Last edited by tanstaafl2; 06-16-2013 at 18:20.
    That yella whiskey runnin' down my throat like honey dew vine water and I took another slash…

    Nullum Gratuitum Prandium
    Ne Illegitimi Carborundum

  5. #245

    Rum Forum

    anybody have any information on this? Saw it in a store today for $99.00 looks to be mid 80s

  6. #246
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    Re: Rum Forum

    I've had it, I liked it, but at that price I could do much, much better.

  7. #247
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    Re: Rum Forum

    Quote Originally Posted by squire View Post
    I've had it, I liked it, but at that price I could do much, much better.
    Is this the same bottle you mentioned in a post a while back or a different one?

    I am inclined to agree with Squire but then I have been unerwhelmed by Bacardi for a long time. Of course this is likely an older bottling. I don't think it is made anymore or at least not regularly sold in the US anymore. Value may be more in the rarity than the contents. Still, it seems a bit pricey, even for Bacardi.

    I would think there are better options out there for less money if you can find them in your area.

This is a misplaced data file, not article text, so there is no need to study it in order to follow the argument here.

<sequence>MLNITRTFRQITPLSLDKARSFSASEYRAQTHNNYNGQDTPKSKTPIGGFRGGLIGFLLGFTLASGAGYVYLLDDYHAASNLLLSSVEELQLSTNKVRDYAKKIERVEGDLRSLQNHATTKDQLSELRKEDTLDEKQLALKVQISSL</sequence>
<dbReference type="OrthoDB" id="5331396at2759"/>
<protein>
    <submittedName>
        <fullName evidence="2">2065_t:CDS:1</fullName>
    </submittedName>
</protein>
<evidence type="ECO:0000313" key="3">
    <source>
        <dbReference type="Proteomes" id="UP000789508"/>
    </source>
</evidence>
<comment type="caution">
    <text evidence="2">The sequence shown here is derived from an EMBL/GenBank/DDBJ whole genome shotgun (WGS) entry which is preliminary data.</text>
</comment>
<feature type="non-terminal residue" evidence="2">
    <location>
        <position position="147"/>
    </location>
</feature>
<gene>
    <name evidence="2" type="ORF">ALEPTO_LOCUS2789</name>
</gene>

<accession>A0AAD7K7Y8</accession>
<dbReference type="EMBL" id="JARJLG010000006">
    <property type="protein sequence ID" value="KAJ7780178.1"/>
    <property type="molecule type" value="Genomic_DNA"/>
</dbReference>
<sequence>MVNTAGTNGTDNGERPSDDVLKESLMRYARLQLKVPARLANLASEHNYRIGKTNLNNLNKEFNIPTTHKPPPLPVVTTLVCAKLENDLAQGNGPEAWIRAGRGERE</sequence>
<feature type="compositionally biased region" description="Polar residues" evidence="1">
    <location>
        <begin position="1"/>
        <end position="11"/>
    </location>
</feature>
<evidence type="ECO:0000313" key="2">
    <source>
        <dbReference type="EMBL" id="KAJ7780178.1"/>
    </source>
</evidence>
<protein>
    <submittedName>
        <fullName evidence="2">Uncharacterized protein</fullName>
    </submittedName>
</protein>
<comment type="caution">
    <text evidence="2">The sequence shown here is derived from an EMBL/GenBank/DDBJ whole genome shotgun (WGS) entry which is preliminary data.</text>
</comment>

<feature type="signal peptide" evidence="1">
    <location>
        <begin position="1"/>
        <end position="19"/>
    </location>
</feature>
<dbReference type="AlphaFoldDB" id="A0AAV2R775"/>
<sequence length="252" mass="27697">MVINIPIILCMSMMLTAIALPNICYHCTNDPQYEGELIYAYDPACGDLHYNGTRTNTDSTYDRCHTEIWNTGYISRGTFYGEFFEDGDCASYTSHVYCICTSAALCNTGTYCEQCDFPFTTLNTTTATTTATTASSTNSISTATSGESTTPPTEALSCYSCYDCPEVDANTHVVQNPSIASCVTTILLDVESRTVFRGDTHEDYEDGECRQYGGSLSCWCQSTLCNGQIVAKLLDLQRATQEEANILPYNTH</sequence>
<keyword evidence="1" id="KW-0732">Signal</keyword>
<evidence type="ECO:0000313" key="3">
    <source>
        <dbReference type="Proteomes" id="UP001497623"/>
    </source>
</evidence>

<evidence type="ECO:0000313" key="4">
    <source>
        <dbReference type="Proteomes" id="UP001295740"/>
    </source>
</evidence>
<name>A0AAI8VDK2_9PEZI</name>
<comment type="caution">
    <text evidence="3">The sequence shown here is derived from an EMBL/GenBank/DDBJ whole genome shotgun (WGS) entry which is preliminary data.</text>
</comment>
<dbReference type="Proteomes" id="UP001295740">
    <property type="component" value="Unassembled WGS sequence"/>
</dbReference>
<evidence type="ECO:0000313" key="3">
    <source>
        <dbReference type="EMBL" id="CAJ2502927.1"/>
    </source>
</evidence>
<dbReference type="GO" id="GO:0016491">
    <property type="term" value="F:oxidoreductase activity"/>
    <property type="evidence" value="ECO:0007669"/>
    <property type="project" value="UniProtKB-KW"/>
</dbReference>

That yella whiskey runnin' down my throat like honey dew vine water and I took another slash…

    Nullum Gratuitum Prandium
    Ne Illegitimi Carborundum

  8. #248

    Rum Forum

    Same bottle, just remembered to take a picture.. I figured for the price it was not anything special but in case it was something someone had been hunting I just took the time to take a pic.
    Last edited by michaelturtle1; 07-18-2013 at 12:20.

  9. #249
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    Re: Rum Forum

    Out shopping today and found a store with 13 bottles of the Planter's Gold. Six of them followed me home.

  10. #250
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    Re: Rum Forum

    That's a nice, even number, good move.